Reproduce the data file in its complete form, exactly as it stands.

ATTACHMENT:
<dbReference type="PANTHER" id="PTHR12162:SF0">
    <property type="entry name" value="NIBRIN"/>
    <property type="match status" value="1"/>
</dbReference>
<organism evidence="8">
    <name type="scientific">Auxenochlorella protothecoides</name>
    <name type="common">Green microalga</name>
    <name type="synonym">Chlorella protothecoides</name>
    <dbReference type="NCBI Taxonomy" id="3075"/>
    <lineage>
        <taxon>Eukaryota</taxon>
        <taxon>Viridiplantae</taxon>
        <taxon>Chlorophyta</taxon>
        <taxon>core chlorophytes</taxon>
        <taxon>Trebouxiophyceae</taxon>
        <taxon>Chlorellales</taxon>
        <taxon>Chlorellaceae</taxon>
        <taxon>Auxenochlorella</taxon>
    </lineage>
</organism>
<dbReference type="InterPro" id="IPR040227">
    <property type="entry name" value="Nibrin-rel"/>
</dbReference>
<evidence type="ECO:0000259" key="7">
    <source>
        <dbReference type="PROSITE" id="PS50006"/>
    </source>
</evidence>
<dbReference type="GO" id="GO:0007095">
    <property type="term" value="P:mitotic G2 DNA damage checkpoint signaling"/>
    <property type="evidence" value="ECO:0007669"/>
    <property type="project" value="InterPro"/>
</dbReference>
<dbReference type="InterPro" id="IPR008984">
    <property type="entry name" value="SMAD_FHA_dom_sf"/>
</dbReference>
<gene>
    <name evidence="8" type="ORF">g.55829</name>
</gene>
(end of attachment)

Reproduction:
<dbReference type="PANTHER" id="PTHR12162:SF0">
    <property type="entry name" value="NIBRIN"/>
    <property type="match status" value="1"/>
</dbReference>
<organism evidence="8">
    <name type="scientific">Auxenochlorella protothecoides</name>
    <name type="common">Green microalga</name>
    <name type="synonym">Chlorella protothecoides</name>
    <dbReference type="NCBI Taxonomy" id="3075"/>
    <lineage>
        <taxon>Eukaryota</taxon>
        <taxon>Viridiplantae</taxon>
        <taxon>Chlorophyta</taxon>
        <taxon>core chlorophytes</taxon>
        <taxon>Trebouxiophyceae</taxon>
        <taxon>Chlorellales</taxon>
        <taxon>Chlorellaceae</taxon>
        <taxon>Auxenochlorella</taxon>
    </lineage>
</organism>
<dbReference type="InterPro" id="IPR040227">
    <property type="entry name" value="Nibrin-rel"/>
</dbReference>
<evidence type="ECO:0000259" key="7">
    <source>
        <dbReference type="PROSITE" id="PS50006"/>
    </source>
</evidence>
<dbReference type="GO" id="GO:0007095">
    <property type="term" value="P:mitotic G2 DNA damage checkpoint signaling"/>
    <property type="evidence" value="ECO:0007669"/>
    <property type="project" value="InterPro"/>
</dbReference>
<dbReference type="InterPro" id="IPR008984">
    <property type="entry name" value="SMAD_FHA_dom_sf"/>
</dbReference>
<gene>
    <name evidence="8" type="ORF">g.55829</name>
</gene>